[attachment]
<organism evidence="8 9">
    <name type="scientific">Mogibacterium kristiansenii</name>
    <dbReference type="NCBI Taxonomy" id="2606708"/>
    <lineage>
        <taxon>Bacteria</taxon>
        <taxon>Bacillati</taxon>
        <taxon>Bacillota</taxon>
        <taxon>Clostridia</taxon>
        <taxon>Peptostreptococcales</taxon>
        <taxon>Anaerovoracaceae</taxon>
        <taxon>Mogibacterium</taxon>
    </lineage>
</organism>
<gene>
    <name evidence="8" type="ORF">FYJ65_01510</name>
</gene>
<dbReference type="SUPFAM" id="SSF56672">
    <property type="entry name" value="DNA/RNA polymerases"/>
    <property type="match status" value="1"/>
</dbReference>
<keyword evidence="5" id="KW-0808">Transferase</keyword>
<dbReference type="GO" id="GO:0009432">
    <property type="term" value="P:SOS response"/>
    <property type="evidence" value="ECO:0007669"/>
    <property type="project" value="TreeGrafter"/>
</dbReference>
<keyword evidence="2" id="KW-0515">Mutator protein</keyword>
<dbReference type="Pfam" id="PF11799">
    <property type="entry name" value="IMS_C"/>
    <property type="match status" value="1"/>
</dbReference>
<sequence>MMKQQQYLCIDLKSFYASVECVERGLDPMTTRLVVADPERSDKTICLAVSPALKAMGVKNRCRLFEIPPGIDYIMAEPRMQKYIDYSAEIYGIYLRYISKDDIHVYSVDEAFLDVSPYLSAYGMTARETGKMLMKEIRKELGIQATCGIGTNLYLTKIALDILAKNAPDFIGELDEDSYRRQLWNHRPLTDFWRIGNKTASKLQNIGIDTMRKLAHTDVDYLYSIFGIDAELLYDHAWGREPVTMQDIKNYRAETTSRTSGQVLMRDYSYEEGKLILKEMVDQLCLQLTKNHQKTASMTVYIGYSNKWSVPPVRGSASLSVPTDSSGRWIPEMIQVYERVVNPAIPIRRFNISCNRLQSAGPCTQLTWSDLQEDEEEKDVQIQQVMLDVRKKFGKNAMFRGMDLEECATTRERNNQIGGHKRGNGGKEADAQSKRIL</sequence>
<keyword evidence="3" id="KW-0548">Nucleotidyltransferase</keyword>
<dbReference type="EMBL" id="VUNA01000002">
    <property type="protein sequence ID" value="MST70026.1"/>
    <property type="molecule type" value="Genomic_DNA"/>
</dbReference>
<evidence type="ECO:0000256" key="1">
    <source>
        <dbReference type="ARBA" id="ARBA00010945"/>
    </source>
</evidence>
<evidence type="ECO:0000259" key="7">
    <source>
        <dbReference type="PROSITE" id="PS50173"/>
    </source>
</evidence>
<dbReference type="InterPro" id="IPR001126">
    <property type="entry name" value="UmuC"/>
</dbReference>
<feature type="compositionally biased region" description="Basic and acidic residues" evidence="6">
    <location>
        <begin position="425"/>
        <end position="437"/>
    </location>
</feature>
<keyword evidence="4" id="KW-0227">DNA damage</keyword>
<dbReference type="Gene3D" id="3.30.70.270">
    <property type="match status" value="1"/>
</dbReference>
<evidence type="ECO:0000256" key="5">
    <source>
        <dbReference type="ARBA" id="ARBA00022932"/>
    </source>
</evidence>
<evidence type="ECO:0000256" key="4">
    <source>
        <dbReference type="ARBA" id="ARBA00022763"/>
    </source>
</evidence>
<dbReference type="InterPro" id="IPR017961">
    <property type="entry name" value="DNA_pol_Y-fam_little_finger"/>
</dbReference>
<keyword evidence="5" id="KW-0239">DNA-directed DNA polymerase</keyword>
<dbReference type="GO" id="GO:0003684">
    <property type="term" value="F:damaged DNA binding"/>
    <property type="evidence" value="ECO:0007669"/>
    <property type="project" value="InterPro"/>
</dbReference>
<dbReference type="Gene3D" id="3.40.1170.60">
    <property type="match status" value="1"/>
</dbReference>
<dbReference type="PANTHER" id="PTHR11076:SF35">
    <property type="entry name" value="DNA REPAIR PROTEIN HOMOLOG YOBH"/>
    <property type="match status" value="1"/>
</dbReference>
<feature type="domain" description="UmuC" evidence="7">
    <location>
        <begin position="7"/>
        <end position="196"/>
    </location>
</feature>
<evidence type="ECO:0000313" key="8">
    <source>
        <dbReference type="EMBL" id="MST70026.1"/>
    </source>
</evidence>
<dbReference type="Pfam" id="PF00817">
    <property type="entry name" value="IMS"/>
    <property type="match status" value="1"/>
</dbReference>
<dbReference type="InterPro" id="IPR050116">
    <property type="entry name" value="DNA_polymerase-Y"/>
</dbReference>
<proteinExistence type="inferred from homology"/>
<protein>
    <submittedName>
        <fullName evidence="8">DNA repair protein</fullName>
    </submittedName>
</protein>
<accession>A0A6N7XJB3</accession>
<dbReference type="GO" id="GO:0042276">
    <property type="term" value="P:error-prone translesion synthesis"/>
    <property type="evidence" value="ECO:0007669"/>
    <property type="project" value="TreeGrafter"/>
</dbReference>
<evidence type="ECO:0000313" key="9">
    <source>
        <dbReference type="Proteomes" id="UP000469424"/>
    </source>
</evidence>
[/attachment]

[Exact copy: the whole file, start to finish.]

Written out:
<organism evidence="8 9">
    <name type="scientific">Mogibacterium kristiansenii</name>
    <dbReference type="NCBI Taxonomy" id="2606708"/>
    <lineage>
        <taxon>Bacteria</taxon>
        <taxon>Bacillati</taxon>
        <taxon>Bacillota</taxon>
        <taxon>Clostridia</taxon>
        <taxon>Peptostreptococcales</taxon>
        <taxon>Anaerovoracaceae</taxon>
        <taxon>Mogibacterium</taxon>
    </lineage>
</organism>
<gene>
    <name evidence="8" type="ORF">FYJ65_01510</name>
</gene>
<dbReference type="SUPFAM" id="SSF56672">
    <property type="entry name" value="DNA/RNA polymerases"/>
    <property type="match status" value="1"/>
</dbReference>
<keyword evidence="5" id="KW-0808">Transferase</keyword>
<dbReference type="GO" id="GO:0009432">
    <property type="term" value="P:SOS response"/>
    <property type="evidence" value="ECO:0007669"/>
    <property type="project" value="TreeGrafter"/>
</dbReference>
<keyword evidence="2" id="KW-0515">Mutator protein</keyword>
<dbReference type="Pfam" id="PF11799">
    <property type="entry name" value="IMS_C"/>
    <property type="match status" value="1"/>
</dbReference>
<sequence>MMKQQQYLCIDLKSFYASVECVERGLDPMTTRLVVADPERSDKTICLAVSPALKAMGVKNRCRLFEIPPGIDYIMAEPRMQKYIDYSAEIYGIYLRYISKDDIHVYSVDEAFLDVSPYLSAYGMTARETGKMLMKEIRKELGIQATCGIGTNLYLTKIALDILAKNAPDFIGELDEDSYRRQLWNHRPLTDFWRIGNKTASKLQNIGIDTMRKLAHTDVDYLYSIFGIDAELLYDHAWGREPVTMQDIKNYRAETTSRTSGQVLMRDYSYEEGKLILKEMVDQLCLQLTKNHQKTASMTVYIGYSNKWSVPPVRGSASLSVPTDSSGRWIPEMIQVYERVVNPAIPIRRFNISCNRLQSAGPCTQLTWSDLQEDEEEKDVQIQQVMLDVRKKFGKNAMFRGMDLEECATTRERNNQIGGHKRGNGGKEADAQSKRIL</sequence>
<keyword evidence="3" id="KW-0548">Nucleotidyltransferase</keyword>
<dbReference type="EMBL" id="VUNA01000002">
    <property type="protein sequence ID" value="MST70026.1"/>
    <property type="molecule type" value="Genomic_DNA"/>
</dbReference>
<evidence type="ECO:0000256" key="1">
    <source>
        <dbReference type="ARBA" id="ARBA00010945"/>
    </source>
</evidence>
<evidence type="ECO:0000259" key="7">
    <source>
        <dbReference type="PROSITE" id="PS50173"/>
    </source>
</evidence>
<dbReference type="InterPro" id="IPR001126">
    <property type="entry name" value="UmuC"/>
</dbReference>
<feature type="compositionally biased region" description="Basic and acidic residues" evidence="6">
    <location>
        <begin position="425"/>
        <end position="437"/>
    </location>
</feature>
<keyword evidence="4" id="KW-0227">DNA damage</keyword>
<dbReference type="Gene3D" id="3.30.70.270">
    <property type="match status" value="1"/>
</dbReference>
<evidence type="ECO:0000256" key="5">
    <source>
        <dbReference type="ARBA" id="ARBA00022932"/>
    </source>
</evidence>
<evidence type="ECO:0000256" key="4">
    <source>
        <dbReference type="ARBA" id="ARBA00022763"/>
    </source>
</evidence>
<dbReference type="InterPro" id="IPR017961">
    <property type="entry name" value="DNA_pol_Y-fam_little_finger"/>
</dbReference>
<keyword evidence="5" id="KW-0239">DNA-directed DNA polymerase</keyword>
<dbReference type="GO" id="GO:0003684">
    <property type="term" value="F:damaged DNA binding"/>
    <property type="evidence" value="ECO:0007669"/>
    <property type="project" value="InterPro"/>
</dbReference>
<dbReference type="Gene3D" id="3.40.1170.60">
    <property type="match status" value="1"/>
</dbReference>
<dbReference type="PANTHER" id="PTHR11076:SF35">
    <property type="entry name" value="DNA REPAIR PROTEIN HOMOLOG YOBH"/>
    <property type="match status" value="1"/>
</dbReference>
<feature type="domain" description="UmuC" evidence="7">
    <location>
        <begin position="7"/>
        <end position="196"/>
    </location>
</feature>
<evidence type="ECO:0000313" key="8">
    <source>
        <dbReference type="EMBL" id="MST70026.1"/>
    </source>
</evidence>
<dbReference type="Pfam" id="PF00817">
    <property type="entry name" value="IMS"/>
    <property type="match status" value="1"/>
</dbReference>
<dbReference type="InterPro" id="IPR050116">
    <property type="entry name" value="DNA_polymerase-Y"/>
</dbReference>
<proteinExistence type="inferred from homology"/>
<protein>
    <submittedName>
        <fullName evidence="8">DNA repair protein</fullName>
    </submittedName>
</protein>
<accession>A0A6N7XJB3</accession>
<dbReference type="GO" id="GO:0042276">
    <property type="term" value="P:error-prone translesion synthesis"/>
    <property type="evidence" value="ECO:0007669"/>
    <property type="project" value="TreeGrafter"/>
</dbReference>
<evidence type="ECO:0000313" key="9">
    <source>
        <dbReference type="Proteomes" id="UP000469424"/>
    </source>
</evidence>